Spreading positivi'tea': Mostly supportive feedback for controversial NH billboard
SOMERSWORTH — A new billboard on West High Street is sparking conversation.
The ad is for the cafe Teatotaller on High Street. It shows local resident Michael Cummings in a pink half-shirt and short, jean shorts with the caption, “I like my men like I like my coffee, with breakfast at Teatotaller.”
The reception, said cafe owner Emmett Soldati, has been overwhelmingly positive and supportive. He said neighbors have actively come out to tell them how much they liked the billboard and its playfulness.
In the public group Somersworth Now on Facebook most of the more than hundred comments are positive in nature.
But a few people expressed their dislike.
Regardless, Soldati said it gets people talking and enables the community to come together and "share in their personal beliefs."
Soldati opened his business 2011 on Main Street then moved to the larger High Street location in 2016. Teatotaller went from a small tea house to a full cafe with music concerts, poetry readings and variety shows for all ages. Soldati refers to Teatotaller as an "oasis", a safe space for patrons and it's LGBTQ friendly. He said you can find decadent flavors and unique ideas — where one night may be drag bingo and the next a cooking class.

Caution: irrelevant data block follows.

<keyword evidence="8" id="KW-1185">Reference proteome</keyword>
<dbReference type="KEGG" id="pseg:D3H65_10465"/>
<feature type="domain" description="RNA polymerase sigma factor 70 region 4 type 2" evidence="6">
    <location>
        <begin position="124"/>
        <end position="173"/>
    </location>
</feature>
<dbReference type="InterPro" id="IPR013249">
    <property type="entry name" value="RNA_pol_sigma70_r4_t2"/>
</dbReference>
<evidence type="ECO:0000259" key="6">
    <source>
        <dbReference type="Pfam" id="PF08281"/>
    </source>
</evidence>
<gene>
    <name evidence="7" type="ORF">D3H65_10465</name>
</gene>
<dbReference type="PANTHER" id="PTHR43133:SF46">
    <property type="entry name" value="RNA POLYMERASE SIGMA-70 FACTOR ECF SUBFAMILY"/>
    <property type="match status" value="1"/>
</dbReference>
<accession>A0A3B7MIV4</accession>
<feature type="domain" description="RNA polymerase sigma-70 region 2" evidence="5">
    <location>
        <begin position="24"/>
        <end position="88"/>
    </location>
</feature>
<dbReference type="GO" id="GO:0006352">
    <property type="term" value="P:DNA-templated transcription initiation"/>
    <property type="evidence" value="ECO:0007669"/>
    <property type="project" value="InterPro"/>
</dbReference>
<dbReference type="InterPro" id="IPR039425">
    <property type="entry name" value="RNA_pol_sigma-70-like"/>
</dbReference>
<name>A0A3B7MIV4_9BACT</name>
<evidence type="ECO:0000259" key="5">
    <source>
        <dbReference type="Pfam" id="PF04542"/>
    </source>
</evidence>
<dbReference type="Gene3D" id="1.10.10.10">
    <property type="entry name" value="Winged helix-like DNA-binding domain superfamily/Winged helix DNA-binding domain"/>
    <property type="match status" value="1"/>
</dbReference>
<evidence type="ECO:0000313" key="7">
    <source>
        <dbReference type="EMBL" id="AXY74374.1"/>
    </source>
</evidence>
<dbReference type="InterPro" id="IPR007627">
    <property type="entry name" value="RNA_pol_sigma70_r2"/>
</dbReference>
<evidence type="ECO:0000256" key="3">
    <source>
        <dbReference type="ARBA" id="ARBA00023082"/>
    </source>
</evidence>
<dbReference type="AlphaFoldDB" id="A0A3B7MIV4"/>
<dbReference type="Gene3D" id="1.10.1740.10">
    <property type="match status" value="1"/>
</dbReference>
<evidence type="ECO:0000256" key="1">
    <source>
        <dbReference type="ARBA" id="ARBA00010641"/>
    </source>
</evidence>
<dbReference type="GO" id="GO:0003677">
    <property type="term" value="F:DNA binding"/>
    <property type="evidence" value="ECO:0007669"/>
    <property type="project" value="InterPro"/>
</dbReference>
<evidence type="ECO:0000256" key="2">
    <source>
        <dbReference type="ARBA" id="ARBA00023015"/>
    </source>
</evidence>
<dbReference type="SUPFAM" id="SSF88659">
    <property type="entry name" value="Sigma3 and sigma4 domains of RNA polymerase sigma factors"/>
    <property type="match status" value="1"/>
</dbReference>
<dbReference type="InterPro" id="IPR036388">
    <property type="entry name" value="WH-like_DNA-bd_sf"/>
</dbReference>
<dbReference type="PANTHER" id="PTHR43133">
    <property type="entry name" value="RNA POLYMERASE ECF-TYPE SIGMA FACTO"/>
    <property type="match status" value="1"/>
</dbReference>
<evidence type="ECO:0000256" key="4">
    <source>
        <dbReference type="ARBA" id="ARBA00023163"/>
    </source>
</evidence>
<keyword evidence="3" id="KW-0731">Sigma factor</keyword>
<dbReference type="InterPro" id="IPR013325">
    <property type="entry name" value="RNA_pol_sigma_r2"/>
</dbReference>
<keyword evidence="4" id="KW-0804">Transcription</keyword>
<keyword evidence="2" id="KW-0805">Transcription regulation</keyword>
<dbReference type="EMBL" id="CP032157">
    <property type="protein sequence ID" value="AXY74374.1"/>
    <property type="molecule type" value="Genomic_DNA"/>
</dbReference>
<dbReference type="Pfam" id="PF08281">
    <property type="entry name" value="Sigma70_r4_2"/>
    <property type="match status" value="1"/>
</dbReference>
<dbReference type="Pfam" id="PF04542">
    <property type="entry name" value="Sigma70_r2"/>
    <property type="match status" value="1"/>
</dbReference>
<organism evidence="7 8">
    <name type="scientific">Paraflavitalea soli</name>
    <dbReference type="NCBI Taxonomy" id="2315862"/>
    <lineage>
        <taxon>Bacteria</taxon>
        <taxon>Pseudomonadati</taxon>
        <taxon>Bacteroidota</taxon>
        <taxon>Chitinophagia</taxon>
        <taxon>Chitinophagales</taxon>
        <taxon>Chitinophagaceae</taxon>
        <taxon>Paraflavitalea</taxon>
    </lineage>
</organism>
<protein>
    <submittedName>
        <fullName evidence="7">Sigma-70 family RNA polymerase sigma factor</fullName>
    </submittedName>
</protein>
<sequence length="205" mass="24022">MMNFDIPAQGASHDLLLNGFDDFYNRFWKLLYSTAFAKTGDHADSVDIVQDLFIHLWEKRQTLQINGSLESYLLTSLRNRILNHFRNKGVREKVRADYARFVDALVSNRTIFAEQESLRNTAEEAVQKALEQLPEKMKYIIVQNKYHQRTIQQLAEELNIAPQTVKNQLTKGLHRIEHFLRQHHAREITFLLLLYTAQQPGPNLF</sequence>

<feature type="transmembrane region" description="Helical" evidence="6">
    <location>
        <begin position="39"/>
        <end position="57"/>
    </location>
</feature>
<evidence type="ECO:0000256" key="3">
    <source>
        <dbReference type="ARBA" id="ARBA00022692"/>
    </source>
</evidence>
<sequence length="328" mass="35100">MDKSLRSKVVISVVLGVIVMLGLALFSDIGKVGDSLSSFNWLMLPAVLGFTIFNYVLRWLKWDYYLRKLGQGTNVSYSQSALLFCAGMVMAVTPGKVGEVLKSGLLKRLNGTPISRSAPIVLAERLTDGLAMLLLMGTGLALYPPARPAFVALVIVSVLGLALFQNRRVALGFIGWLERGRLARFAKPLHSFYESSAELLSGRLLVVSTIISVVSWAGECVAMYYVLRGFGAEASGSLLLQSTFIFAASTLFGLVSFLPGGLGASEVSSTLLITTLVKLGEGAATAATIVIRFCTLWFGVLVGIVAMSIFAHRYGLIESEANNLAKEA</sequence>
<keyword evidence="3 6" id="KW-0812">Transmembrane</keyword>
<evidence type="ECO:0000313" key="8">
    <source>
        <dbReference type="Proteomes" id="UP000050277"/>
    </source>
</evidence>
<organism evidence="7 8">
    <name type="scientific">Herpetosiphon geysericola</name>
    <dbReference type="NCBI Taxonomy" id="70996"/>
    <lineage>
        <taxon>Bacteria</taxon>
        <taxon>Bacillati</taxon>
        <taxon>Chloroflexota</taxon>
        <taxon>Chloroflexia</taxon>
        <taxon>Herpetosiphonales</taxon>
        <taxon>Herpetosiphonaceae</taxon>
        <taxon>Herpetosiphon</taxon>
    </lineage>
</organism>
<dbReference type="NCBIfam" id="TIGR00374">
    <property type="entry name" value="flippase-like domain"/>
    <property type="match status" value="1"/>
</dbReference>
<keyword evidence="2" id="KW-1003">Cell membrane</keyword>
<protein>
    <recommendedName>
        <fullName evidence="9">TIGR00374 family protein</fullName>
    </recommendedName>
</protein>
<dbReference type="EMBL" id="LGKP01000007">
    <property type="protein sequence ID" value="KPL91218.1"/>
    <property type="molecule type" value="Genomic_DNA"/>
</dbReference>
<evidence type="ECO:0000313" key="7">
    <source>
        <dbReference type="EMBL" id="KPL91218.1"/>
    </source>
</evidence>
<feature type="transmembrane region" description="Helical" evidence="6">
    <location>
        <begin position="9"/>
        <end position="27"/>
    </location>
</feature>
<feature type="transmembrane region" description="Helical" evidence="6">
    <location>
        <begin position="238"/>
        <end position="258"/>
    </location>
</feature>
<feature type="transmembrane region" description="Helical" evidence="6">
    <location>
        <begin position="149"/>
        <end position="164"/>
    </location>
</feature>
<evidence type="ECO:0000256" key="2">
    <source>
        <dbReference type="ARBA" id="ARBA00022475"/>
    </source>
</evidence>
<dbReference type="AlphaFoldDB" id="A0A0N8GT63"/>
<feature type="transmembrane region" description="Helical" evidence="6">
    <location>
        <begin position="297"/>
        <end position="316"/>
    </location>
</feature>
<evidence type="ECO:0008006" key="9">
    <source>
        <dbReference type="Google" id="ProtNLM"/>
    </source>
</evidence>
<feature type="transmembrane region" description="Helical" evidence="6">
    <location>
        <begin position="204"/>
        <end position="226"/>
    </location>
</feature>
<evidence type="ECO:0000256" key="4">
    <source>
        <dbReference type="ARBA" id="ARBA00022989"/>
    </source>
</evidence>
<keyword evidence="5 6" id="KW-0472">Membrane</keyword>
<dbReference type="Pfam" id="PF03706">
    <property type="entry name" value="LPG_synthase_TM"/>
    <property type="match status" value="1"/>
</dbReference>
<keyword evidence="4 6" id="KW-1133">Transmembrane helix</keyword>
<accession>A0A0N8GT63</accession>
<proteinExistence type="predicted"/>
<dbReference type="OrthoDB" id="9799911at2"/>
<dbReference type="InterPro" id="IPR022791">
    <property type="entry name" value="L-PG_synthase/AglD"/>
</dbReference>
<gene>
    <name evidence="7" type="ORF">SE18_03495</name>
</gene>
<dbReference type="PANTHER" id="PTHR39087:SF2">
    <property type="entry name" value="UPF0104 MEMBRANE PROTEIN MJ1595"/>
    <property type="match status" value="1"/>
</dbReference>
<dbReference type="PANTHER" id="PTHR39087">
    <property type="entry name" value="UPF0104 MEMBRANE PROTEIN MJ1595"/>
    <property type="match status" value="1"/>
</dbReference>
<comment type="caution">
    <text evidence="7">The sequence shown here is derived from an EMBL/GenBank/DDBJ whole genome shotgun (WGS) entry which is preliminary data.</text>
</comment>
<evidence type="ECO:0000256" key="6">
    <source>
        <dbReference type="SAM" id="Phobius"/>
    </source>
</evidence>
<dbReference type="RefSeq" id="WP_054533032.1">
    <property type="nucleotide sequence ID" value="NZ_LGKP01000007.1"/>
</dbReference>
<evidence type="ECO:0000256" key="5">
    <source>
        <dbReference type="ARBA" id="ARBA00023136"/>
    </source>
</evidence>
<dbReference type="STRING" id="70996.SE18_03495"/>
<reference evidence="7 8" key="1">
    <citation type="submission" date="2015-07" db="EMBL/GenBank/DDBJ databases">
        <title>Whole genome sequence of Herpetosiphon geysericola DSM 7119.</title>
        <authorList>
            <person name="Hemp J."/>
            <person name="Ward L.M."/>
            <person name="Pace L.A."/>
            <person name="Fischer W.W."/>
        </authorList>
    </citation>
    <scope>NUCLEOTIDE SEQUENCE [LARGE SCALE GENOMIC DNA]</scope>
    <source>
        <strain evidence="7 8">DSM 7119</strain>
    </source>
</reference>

When asked about naysayers, Soldati remained positive, but did comment on criticism that these types of billboards should only happen in big cities. He said that's not accurate because their business model is local. Soldati was born and raised in Somersworth as well as Cummings, and the photographer is also from Somersworth.
Cummings, who is 18-years-old, said he wanted to be part of the project to inspire others, and he believes he's achieved that. He attributes the encouraging reception, in part, to the tight-knit community of Somersworth. "As a male who dresses very feminine, I get a lot of positive feedback. I think I'm very loved in our little town."
Cummings said not everyone likes his new model status but he remained positive.
"Times are changing. Your views need to be changing with them," he said. "Spread love. Happiness. Never hate."
Operations Manager Palana Belken said those who dislike the ad or think its pushing the wrong message aren't necessarily the target audience.
"Those are people who wouldn't necessarily come into the cafe anyway," she said. But also added, "They are welcome to."
Even though Teatotaller has expanded, Soldati said they have no plans to ever serve alcohol. In fact, the name is a pun on the word teetotaler, which means someone who abstains from drinking alcohol. Belken said it’s not the vibe they are going for.
“It’s a safe space,” she said.
Soldati said they will keep moving forward and growing as a place for all people in this city he calls home.
“I’ve been humbled by the things people have said, my neighbors and community," he said. "And I love them even more than I did yesterday.”